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How can lay persons independently verify the existence of earth like planets?

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posted on May, 31 2017 @ 08:18 PM
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Simple question from a curious layman:

Every now and then I come across articles claiming "scientists" have discovered an earth like planet in a far away solar system

It sounds nice, but how can laymen independently verify such claims?

Is it OK to be skeptical of such claims?

Or are we to simply be silent and unquestioningly accept the claims of scientists as a fact?


Why dont we have access to the scientists telescopes that allows them to observe these "earth like" planets??



edit on 31-5-2017 by firefromabove because: (no reason given)




posted on May, 31 2017 @ 08:27 PM
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a reply to: firefromabove

The existence of 'earth like planets' is a statistical certainty.

Verifying their individual existence may be difficult, however, that they do exist is certain.



posted on May, 31 2017 @ 08:28 PM
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a reply to: firefromabove
The term "earth like" is used rather loosely currently. It means that a rocky planet of roughly Earth mass is located within the habitable zone of a star. The zone in which it is warm enough for liquid water to exist (this also assumes a sufficient atmosphere). That is all it means. It does not mean the planet has an atmosphere, liquid water, or most of the things that make Earth, earth like. There is no way for astronomers or lay persons to know, at this time, whether any exoplanet is truly earth like.




Why dont we have access to the scientists telescopes that allows them to observe these "earth like" planets??
No "earth like" planets have been directly observed. Only very large ones have been and they appear as a pixel or two.


edit on 5/31/2017 by Phage because: (no reason given)



posted on May, 31 2017 @ 08:29 PM
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originally posted by: Metallicus
a reply to: firefromabove

The existence of 'earth like planets' is a statistical certainty.

Verifying their individual existence may be difficult, however, that they do exist is certain.


Scientists claim they have literally discovered earth like planets in space

How can laymen like myself independently verify such claims



posted on May, 31 2017 @ 08:31 PM
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a reply to: firefromabove




Scientists claim they have literally discovered earth like planets in space

You may be mistaken about what the astronomers actually claim, as opposed to what the media claim about what the astronomers say.



posted on May, 31 2017 @ 08:33 PM
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originally posted by: Phage
a reply to: firefromabove
The term "earth like" is used rather loosely currently. It means that a rocky planet of roughly Earth mass is located within the habitable zone of a star. The zone in which it is warm enough for liquid water to exist (this also assumes a sufficient atmosphere). That is all it means. It does not mean the planet has an atmosphere, liquid water, or most of the things that make Earth, earth like.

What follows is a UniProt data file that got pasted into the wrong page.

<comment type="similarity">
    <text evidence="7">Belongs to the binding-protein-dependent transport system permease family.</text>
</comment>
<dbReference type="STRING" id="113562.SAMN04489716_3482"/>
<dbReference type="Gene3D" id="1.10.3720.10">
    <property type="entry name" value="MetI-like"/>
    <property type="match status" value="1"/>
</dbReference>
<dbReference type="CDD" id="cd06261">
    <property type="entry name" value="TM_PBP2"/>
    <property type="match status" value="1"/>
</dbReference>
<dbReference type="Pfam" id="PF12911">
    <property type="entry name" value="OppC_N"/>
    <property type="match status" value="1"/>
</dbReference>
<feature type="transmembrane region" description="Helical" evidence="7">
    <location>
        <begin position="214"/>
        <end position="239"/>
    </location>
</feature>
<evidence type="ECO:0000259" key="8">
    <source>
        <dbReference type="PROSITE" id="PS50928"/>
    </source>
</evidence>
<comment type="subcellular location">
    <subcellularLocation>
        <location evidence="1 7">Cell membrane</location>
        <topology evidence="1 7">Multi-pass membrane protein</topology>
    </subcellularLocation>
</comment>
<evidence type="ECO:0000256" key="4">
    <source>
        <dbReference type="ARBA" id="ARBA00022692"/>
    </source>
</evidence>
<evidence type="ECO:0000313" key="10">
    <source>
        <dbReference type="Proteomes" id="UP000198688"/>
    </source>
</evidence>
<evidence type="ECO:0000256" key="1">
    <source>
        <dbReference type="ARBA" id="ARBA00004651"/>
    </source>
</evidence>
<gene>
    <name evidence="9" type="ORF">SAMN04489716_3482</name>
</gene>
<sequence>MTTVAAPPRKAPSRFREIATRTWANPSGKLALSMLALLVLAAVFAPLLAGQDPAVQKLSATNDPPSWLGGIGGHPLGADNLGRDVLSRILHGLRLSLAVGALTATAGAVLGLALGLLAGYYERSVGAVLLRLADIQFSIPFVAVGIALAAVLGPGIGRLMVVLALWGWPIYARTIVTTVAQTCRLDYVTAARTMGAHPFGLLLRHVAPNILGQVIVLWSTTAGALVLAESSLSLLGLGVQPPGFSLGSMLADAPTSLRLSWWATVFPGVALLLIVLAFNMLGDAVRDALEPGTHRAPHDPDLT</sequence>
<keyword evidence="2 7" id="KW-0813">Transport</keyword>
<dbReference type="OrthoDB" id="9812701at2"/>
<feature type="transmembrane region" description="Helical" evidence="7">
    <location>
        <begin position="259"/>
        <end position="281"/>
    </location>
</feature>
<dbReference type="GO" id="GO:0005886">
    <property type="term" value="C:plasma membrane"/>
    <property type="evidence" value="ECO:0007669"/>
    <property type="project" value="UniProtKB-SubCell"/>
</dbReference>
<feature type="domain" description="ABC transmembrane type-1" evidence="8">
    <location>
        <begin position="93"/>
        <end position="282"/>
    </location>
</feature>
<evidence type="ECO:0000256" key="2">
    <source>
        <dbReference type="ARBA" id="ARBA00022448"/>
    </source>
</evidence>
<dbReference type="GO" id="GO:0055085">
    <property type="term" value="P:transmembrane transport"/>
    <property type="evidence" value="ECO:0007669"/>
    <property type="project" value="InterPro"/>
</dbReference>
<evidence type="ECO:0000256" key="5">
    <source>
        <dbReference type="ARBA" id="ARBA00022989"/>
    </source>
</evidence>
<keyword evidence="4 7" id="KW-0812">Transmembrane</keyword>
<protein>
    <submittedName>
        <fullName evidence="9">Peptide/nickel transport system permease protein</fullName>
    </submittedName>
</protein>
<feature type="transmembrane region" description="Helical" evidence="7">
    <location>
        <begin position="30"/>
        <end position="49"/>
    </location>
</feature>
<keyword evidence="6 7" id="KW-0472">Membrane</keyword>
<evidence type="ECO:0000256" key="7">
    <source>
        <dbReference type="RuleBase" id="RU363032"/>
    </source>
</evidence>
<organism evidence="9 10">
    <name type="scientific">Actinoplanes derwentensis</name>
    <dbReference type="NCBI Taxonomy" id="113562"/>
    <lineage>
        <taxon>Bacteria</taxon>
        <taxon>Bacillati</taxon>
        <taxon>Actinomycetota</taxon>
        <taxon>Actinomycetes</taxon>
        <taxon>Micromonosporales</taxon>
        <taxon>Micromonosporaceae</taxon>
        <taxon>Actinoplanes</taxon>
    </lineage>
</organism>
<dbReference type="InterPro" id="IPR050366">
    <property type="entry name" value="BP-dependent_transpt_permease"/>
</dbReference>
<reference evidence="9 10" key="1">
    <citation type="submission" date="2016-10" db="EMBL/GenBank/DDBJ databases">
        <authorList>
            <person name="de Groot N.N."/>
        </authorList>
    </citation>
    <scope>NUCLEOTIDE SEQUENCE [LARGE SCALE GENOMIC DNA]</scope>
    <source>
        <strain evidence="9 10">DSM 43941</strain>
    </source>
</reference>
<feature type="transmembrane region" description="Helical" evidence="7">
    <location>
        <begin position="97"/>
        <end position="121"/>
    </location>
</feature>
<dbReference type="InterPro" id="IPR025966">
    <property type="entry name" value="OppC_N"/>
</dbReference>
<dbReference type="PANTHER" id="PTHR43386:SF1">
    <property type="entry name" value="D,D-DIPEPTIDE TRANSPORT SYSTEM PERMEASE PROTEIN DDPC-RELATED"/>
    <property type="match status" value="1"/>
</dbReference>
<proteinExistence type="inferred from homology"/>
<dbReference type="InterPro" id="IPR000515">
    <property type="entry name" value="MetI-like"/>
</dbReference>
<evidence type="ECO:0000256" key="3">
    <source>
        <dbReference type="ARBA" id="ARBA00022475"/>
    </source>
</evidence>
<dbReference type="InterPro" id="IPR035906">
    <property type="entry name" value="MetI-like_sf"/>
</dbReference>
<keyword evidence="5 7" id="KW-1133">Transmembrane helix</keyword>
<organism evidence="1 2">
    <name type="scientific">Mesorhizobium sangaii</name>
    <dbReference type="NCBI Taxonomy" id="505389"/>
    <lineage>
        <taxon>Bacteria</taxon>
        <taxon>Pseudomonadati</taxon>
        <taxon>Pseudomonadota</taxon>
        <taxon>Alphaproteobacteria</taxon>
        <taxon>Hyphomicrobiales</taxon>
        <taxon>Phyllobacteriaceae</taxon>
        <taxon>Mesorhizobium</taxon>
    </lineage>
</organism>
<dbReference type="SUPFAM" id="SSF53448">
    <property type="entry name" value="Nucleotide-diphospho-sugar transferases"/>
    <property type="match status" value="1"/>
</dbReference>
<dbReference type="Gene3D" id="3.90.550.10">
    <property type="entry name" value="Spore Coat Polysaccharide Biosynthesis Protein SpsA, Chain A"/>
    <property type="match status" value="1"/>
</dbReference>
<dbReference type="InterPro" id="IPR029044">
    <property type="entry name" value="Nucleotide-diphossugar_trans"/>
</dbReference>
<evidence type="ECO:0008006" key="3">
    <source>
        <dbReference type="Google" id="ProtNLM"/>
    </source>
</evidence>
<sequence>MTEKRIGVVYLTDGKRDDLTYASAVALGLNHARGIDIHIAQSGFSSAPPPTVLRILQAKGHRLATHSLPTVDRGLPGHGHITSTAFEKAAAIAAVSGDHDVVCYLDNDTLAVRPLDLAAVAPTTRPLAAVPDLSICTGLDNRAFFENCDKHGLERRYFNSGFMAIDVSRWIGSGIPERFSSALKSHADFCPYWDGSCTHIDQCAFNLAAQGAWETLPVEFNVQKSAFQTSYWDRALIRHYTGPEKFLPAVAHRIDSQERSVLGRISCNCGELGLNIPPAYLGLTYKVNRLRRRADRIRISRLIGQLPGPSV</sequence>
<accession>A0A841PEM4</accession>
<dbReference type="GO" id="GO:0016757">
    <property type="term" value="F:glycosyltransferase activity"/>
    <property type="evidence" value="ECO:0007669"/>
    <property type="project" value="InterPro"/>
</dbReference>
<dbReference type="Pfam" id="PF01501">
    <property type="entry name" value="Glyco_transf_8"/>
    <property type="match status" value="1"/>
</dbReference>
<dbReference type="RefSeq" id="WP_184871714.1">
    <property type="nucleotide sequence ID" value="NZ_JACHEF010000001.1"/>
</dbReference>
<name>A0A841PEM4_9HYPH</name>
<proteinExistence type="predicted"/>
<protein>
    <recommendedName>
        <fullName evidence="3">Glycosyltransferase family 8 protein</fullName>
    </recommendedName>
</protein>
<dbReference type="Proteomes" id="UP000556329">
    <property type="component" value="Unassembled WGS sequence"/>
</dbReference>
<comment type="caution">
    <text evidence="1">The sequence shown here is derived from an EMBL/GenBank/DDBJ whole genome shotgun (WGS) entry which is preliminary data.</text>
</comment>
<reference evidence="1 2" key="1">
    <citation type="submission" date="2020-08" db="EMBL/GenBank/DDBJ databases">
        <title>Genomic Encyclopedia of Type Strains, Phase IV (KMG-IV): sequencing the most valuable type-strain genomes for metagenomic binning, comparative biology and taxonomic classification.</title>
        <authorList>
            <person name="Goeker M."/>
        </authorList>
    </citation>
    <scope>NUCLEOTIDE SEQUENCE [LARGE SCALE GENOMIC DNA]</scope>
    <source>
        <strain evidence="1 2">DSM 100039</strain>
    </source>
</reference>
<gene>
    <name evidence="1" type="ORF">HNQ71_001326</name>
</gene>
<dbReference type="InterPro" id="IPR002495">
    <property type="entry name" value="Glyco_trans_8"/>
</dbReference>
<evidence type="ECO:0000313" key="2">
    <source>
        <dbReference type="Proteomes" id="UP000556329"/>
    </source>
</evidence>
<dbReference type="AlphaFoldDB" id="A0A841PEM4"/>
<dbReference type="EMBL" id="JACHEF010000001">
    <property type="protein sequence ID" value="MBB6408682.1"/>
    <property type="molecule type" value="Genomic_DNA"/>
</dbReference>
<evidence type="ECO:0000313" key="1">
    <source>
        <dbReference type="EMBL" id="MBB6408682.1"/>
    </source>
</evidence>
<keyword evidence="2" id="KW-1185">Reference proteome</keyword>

Yes I know

That's what scientists claim they have discovered

My question was, how can we laymen independently verify their claims



posted on May, 31 2017 @ 08:35 PM
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a reply to: firefromabove

exoplanets.nasa.gov...

news.mit.edu...
edit on 5/31/2017 by Phage because: (no reason given)



posted on May, 31 2017 @ 08:37 PM
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a reply to: Phage

The source of the claim is not evidence for the claim

Is there a telescope available in the market that would allow us to look at the alleged earth like planet??



posted on May, 31 2017 @ 08:39 PM
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a reply to: firefromabove

Not directly, no. As I said previously.

astronomyonline.org...
edit on 5/31/2017 by Phage because: (no reason given)



posted on May, 31 2017 @ 08:56 PM
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originally posted by: firefromabove
a reply to: Phage

The source of the claim is not evidence for the claim

Is there a telescope available in the market that would allow us to look at the alleged earth like planet??
Healthy skepticism is not something I am critical of but I have to ask, what do you think would be gained from fabricating such findings?
By the way, stay tuned for what the next generation telescopes have to offer...



posted on May, 31 2017 @ 09:34 PM
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I have to ask why would a "healthy skepticism" be needed in regard to space exploration? Sure, UFO's, big-foots, take the majority of reports, sightings etc. with a grain of salt, but space exploration...NASA puts their findings online for all to see, the majority of world-wide observatories more than willingly share their discoveries. What reason would you have to doubt that?!

In regard to your question, maybe do a little research into how much technology, manpower and dollars it takes to observe deep space objects; let alone exoplanets, before asking such a question. If Joe Blogs could buy a 200 dollar telescope and really investigate the cosmos in such detail, I'd hope to hell we'd know more than we currently do about our universe.



posted on May, 31 2017 @ 09:45 PM
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originally posted by: firefromabove
a reply to: Phage

The source of the claim is not evidence for the claim